Question for garlic growers

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    I'm growing garlic for the first time. My mistake. I won't do it again and am considering composting what's in the beds now. The garlic is inhospitable to everything that I'd normally be planting now for the long warm season. Even the brandywines are cringing from the damned garlic while they thrive amidst onions. I'd rather have the tomatoes or more "southern" peas and baby lima beans, or just about anything else, than the garlic; grocery store garlic is fine with me.... My question is: How long does the noxiousness remain after the garlic is removed?
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the Balvenieman
Running on single malt in U.S.A.
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Milliseconds. In fact; I grow a lot of garlic every year and have never seen the problems you describe. But hey, if store garlic is "good enough," so be it. For many of us, as well as my increasing number of relatives, it isn't. The phrasing of the OP makes me curious. Very curious.
Gary Woods AKA K2AHC- PGP key on request, or at home.earthlink.net/~garygarlic Zone 5/4 in upstate New York, 1420' elevation. NY WO G
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He also doesn't like flowers or bees.
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On Wed, 21 Apr 2010 14:18:43 -0400, Gary Woods

Love me some home grown garlic. I've never noticed an odor and actually, isn't garlic a fairly good companion plant? I grow it around the rose bush as well as in the garden.

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wrote:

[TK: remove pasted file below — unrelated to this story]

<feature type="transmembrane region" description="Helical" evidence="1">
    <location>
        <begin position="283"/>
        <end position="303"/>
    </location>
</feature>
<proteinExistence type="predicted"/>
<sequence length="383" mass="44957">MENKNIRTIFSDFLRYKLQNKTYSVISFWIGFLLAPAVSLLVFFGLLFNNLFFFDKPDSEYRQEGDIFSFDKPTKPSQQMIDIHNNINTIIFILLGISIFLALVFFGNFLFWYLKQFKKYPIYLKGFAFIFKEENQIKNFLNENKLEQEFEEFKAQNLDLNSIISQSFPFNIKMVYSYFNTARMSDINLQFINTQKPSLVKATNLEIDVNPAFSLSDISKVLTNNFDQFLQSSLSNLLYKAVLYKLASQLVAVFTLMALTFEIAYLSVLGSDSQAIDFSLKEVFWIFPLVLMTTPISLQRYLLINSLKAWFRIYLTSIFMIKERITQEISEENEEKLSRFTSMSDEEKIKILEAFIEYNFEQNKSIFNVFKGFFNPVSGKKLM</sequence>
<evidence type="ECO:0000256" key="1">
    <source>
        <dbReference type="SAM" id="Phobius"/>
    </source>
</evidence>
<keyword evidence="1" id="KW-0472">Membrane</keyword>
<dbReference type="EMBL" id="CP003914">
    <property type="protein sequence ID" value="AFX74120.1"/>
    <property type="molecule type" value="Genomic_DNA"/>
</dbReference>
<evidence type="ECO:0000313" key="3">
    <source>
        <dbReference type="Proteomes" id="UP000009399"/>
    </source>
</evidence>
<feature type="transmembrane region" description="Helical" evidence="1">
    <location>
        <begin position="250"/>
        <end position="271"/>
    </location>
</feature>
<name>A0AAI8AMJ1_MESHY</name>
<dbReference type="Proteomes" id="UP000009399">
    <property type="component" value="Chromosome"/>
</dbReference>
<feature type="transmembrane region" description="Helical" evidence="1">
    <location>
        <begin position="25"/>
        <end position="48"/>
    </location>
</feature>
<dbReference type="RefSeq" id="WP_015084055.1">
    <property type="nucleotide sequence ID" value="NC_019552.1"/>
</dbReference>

http://www.tri-cityherald.com/2009/11/08/784901/mid-columbia-growers-add - hot-mustard.html
Mid-Columbia growers add hot mustard to fields
"The chopped and buried mustard plants release chemicals that kill root-knot, root-lesion and stubby-root nematodes -- all enemies of Mid-Columbia potatoes."
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Are you sure your tomatoes don't have some other problem like verticillium wilt? I've grown tomatoes and garlic alongside each other for over 40 years and have never had a problem that I could in any way attribute to the garlic. World commercial garlic production runs around 16 million tonnes and China accounts for roughly 13 million tonnes. While I don't know about your specific area, with production figures like that, your "grocery store" garlic has a good probability of being a softneck variety grown in China. I know pretty well all garlic in grocery stores in my area is grown in China. Hunt up some hardneck garlic and use it in your cooking. I doubt if grocery store garlic will ever again be fine. That why we grow our own.
Ross. Southern Ontario, Canada. AgCanada Zone 5b 43 17' 26.75" North 80 13' 29.46" West
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snipped-for-privacy@invalid.net wrote:

I have never had a problem and I rotate it into a different bed each year. Really fresh garlic is a treat if you like your garlic. It is sticky and crunchy at the same time and the smell has an added quality that fades with age.
David
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Yours or the garlic's?